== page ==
On October 16, 2017, EPA Administrator Scott Pruitt released a directive that instructs the agency to follow new procedures related to the settlement of lawsuits against the agency. Specifically, the directive requires EPA to:
- Publish online any notices of intent to sue that it receives from potential litigants.
- Publish complaints and petitions in which it is named as a defendant.
- Notify states and regulated entities affected by a complaint or petition naming EPA as a defendant.
- Take appropriate steps to achieve participation of affected states and regulated entities in the negotiation of a consent decree or settlement.
- Seek to receive the concurrence of any affected states or regulated entities before entering a consent decree or settlement.
- Provide a searchable online list of settlements and consent decrees that currently govern agency action.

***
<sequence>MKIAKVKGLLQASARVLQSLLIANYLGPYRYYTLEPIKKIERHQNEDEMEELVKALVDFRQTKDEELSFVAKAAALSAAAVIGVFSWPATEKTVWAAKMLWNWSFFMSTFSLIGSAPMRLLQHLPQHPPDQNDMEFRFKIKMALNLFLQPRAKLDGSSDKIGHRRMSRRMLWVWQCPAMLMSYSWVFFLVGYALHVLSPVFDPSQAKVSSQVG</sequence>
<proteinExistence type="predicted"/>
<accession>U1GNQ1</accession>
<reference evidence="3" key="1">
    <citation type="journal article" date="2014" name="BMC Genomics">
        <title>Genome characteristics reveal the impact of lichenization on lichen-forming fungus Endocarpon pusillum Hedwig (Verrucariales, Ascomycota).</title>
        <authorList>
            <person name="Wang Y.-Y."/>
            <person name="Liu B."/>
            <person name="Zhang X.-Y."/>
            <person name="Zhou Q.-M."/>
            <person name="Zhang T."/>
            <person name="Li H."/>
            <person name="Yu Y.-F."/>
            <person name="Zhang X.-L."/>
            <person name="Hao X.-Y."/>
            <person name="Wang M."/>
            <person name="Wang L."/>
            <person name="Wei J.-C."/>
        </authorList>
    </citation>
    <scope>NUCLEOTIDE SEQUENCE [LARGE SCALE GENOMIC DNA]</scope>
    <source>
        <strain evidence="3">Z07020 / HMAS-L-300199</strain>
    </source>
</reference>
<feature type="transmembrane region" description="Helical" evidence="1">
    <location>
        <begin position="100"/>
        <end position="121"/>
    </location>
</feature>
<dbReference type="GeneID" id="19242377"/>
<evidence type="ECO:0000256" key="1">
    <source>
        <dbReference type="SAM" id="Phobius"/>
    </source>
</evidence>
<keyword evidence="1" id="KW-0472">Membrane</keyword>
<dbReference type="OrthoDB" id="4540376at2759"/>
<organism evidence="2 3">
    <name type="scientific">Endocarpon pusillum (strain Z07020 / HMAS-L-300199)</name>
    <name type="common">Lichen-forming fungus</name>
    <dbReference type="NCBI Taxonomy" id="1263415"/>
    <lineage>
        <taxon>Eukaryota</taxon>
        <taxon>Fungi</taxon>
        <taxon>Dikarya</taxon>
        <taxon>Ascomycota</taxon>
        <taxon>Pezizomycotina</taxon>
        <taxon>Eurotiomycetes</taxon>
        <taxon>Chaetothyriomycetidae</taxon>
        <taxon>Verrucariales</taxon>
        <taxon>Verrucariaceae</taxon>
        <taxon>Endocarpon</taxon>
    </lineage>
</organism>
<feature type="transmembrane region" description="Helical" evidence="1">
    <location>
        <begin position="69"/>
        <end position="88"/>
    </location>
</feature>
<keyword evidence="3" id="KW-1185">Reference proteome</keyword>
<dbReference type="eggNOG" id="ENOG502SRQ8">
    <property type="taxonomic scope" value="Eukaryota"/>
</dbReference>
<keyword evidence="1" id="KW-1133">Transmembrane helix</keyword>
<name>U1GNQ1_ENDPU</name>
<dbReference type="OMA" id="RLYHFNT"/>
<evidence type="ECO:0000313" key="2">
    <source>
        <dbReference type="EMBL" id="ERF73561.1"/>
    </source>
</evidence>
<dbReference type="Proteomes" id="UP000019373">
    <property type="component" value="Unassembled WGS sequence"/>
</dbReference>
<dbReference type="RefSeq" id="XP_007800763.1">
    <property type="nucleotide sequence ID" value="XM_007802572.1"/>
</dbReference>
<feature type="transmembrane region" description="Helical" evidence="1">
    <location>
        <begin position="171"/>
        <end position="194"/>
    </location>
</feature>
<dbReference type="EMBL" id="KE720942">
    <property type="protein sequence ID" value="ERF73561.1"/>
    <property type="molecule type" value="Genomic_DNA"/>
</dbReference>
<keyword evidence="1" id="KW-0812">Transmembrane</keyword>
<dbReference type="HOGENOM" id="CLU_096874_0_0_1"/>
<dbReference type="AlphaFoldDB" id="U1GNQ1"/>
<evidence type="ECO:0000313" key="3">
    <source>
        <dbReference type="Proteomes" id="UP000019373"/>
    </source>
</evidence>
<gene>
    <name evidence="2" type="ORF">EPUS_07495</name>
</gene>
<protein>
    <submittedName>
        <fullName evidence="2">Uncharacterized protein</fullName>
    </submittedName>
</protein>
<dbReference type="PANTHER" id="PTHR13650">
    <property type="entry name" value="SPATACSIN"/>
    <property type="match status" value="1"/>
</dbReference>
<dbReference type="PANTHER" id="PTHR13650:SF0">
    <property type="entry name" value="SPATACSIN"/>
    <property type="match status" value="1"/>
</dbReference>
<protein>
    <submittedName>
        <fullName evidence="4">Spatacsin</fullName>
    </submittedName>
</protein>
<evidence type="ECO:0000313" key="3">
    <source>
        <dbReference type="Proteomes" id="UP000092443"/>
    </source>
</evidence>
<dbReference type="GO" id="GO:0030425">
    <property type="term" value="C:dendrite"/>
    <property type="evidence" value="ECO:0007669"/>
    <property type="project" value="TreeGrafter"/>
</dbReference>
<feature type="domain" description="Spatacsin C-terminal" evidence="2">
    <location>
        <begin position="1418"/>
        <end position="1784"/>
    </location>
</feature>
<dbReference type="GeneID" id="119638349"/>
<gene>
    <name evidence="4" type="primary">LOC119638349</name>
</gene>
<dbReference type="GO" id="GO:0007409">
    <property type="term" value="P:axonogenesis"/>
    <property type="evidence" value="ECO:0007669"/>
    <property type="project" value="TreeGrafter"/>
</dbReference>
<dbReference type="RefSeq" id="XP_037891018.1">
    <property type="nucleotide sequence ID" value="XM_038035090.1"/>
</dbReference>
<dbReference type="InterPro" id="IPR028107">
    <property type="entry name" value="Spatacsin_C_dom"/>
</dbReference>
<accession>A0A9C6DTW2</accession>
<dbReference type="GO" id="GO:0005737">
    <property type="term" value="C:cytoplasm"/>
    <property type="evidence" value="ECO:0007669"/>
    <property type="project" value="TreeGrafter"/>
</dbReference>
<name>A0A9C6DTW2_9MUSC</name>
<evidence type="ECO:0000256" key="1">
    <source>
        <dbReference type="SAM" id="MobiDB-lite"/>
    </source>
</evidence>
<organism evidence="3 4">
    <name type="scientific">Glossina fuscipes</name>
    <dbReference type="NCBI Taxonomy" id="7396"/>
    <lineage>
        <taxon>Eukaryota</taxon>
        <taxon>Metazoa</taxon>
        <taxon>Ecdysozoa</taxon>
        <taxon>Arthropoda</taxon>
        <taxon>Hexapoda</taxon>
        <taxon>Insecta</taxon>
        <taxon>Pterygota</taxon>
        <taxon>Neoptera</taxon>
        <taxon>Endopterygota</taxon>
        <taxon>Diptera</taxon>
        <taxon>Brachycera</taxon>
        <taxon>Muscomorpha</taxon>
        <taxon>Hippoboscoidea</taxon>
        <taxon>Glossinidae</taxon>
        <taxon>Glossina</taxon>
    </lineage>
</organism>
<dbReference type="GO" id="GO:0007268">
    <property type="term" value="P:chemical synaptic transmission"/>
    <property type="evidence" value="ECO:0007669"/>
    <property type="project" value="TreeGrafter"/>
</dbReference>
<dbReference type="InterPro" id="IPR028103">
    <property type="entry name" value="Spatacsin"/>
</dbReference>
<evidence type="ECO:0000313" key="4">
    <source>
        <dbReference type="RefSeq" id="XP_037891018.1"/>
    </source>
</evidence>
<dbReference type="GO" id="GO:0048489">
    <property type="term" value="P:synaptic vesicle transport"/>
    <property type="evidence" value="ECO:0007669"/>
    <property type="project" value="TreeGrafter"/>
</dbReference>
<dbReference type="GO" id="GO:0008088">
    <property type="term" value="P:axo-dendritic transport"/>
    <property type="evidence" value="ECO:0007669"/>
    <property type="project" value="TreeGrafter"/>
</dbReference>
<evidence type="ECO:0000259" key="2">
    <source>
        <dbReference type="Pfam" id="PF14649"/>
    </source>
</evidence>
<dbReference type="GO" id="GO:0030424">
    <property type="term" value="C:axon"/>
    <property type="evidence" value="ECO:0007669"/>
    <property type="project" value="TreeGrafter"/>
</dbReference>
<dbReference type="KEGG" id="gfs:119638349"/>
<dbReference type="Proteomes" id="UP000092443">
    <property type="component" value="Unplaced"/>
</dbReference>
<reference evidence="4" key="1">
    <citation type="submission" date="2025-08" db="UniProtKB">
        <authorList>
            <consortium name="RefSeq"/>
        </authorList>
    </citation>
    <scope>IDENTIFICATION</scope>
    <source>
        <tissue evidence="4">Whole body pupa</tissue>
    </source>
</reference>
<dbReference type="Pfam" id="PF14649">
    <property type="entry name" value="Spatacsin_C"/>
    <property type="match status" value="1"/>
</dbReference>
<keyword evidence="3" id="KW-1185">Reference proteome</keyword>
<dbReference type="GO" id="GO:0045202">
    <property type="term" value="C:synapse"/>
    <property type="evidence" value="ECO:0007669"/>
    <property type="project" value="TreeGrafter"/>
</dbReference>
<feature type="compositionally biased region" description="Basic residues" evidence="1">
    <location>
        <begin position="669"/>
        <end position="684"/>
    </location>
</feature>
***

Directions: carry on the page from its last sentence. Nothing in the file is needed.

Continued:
- Not enter a consent decree that a court would have lacked the authority to enter, or that converts an otherwise discretionary duty of the Agency into a mandatory duty to issue, revise, or amend regulations.
- Seek to exclude the payment of attorneys’ fees to any plaintiff or petitioner with whom EPA settles.
- In the event a settlement includes a deadline for issuing a final rule, allow sufficient time before the deadline for interagency review, notice and comment, and consideration of comments.
- Post public comments online.
- Explain publicly the statutory basis and terms of any proposed settlement agreement or consent decree.
- Provide a public comment period of at least 30 days on proposed settlements or consent decrees.
While many of these items are already required by existing law or EPA policy for some settlements, the directive signals an opportunity for increased participation in EPA settlements and consent decrees across the board, especially with respect to regulated parties and states. Not only does the directive restate existing notice-and-comment procedures, it also specifically directs EPA to solicit the input of states and industry, and—controversially—seek the “concurrence” of affected states and regulated parties.